The Maritime History of the Great Lakes
British Whig (Kingston, ON), Dec. 6, 1884

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p.1 The Forwarding Business - The Manager of the Kingston & Montreal Forwarding Company says business has been less successful during the past season than for many years. The coal trade from Oswego, Fairhaven and Charlotte enabled the company to keep their barges pretty well employed during the summer. The fact that grain freights were so very low and that there was an entire absence of up freights prevented the company from realizing enough to replace their barges with new ones. The forwarders look for a good trade next season, and if the government only continues in its good work and abolishes the canal tolls altogether, the St. Lawrence route will be immensely benefitted. The Kingston & Montreal Company did not sustain a single loss by accident, nor cost any insurance company a dollar.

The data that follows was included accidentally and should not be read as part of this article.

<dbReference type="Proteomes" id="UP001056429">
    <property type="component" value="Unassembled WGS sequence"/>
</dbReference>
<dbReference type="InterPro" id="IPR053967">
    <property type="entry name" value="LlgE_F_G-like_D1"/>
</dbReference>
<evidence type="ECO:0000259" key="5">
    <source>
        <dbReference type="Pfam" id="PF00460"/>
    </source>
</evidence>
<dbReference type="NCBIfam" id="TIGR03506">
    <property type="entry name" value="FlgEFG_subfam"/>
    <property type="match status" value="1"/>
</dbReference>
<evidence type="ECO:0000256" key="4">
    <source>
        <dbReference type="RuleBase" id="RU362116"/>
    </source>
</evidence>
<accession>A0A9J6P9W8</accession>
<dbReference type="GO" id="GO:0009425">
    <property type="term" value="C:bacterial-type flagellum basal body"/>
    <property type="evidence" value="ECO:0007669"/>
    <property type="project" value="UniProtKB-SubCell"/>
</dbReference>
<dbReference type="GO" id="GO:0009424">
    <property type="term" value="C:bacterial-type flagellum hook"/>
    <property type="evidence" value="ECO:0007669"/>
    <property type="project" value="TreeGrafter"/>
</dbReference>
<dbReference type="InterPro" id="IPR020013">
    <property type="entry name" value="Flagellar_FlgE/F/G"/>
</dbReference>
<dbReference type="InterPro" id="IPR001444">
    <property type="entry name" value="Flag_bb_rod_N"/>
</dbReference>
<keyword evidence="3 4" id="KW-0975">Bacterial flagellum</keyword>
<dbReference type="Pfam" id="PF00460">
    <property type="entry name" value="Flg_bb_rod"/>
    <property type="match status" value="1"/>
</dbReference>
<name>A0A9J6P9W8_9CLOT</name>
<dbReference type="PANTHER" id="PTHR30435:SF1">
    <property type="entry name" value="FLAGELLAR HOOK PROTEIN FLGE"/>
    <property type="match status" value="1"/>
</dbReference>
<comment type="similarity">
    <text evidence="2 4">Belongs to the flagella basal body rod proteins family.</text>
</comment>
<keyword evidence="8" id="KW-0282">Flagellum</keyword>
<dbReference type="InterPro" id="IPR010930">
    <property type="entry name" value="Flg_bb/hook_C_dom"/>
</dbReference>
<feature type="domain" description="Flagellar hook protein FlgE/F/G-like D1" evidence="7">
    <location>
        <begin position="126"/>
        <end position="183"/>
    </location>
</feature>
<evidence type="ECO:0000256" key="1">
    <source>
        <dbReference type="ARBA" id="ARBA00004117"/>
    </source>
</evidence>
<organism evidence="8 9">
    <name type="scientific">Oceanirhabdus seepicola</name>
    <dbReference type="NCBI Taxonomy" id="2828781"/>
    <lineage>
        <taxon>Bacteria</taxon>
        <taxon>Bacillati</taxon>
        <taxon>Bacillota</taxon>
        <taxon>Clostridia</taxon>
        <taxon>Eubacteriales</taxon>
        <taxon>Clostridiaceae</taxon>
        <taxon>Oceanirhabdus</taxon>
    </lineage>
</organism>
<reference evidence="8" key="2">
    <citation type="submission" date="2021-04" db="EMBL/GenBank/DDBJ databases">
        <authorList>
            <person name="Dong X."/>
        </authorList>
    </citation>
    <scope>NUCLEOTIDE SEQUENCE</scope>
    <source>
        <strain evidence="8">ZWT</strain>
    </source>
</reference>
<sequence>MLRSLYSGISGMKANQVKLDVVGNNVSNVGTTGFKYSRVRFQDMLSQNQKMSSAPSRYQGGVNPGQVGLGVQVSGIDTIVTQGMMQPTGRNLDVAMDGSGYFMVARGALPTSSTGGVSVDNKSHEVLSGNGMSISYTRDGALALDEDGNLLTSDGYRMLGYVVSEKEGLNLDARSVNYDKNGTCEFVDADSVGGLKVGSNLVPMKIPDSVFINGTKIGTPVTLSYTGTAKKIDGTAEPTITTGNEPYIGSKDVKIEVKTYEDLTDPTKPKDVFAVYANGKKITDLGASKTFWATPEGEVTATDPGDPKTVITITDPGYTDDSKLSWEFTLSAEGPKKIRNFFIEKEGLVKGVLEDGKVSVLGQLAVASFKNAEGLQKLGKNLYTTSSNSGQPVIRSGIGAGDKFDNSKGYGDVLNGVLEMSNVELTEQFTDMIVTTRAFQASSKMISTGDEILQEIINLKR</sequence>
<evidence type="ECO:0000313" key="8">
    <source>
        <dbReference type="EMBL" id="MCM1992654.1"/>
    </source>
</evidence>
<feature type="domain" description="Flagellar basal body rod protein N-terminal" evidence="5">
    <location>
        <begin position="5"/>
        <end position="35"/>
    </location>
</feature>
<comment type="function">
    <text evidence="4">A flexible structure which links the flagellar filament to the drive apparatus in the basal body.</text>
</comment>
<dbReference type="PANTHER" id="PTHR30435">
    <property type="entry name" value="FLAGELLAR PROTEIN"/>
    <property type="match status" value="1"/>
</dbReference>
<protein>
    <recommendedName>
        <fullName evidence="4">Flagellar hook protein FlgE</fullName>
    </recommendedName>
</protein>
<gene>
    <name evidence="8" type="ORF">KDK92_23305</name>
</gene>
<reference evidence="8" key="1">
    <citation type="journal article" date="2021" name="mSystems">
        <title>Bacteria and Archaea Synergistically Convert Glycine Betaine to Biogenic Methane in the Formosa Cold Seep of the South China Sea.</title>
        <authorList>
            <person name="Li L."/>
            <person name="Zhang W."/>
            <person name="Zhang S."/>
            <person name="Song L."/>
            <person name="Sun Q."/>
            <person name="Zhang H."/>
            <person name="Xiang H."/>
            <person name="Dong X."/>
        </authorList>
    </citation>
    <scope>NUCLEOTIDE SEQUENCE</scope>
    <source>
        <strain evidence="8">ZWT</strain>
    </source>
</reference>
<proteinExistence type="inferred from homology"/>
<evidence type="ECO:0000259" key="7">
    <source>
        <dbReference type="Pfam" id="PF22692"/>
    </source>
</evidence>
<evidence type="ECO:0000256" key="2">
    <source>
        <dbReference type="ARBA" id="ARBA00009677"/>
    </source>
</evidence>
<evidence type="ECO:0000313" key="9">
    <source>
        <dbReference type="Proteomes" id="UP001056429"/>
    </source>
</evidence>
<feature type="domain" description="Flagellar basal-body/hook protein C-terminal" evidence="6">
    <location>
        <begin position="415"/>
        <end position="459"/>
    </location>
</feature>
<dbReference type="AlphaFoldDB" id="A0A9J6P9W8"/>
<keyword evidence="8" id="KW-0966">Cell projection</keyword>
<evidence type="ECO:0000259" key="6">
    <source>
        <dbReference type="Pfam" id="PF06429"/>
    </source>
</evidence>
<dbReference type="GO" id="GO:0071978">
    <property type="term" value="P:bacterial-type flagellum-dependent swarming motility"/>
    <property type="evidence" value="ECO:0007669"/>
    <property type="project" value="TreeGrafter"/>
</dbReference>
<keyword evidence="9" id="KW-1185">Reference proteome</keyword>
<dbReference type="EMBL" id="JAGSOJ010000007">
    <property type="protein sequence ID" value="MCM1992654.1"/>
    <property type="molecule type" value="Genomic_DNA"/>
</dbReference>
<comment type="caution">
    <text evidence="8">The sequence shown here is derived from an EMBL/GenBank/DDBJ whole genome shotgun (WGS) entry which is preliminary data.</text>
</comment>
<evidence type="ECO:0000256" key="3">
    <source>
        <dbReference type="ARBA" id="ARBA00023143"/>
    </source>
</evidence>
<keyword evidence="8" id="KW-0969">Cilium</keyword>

p.2 Incidents Of The Day - The schr. Gearing has arrived from South Bay with 100 cords of wood for Mr. ?

The schr. Herbert Dudley arrived light this morning from Oswego, and went into winter quarters.

The steam yacht Magic has reached Clayton, where she will lay up for the winter. Next spring she goes on the Clayton-Alexandria Bay route.

The shoal upon which the prop. Haskell ran was not marked upon the chart. It is abreast of Dark Island going down. The water was supposed to be 45 feet deep. Capt. T. Donnelly yesterday found less than 15 feet.

p.3 The convention of Lake Seamens' Unions will be held in Detroit on Monday.

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Dec. 6, 1884
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Rick Neilson
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Public domain: Copyright has expired according to the applicable Canadian or American laws. No restrictions on use.
Maritime History of the Great Lakes
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British Whig (Kingston, ON), Dec. 6, 1884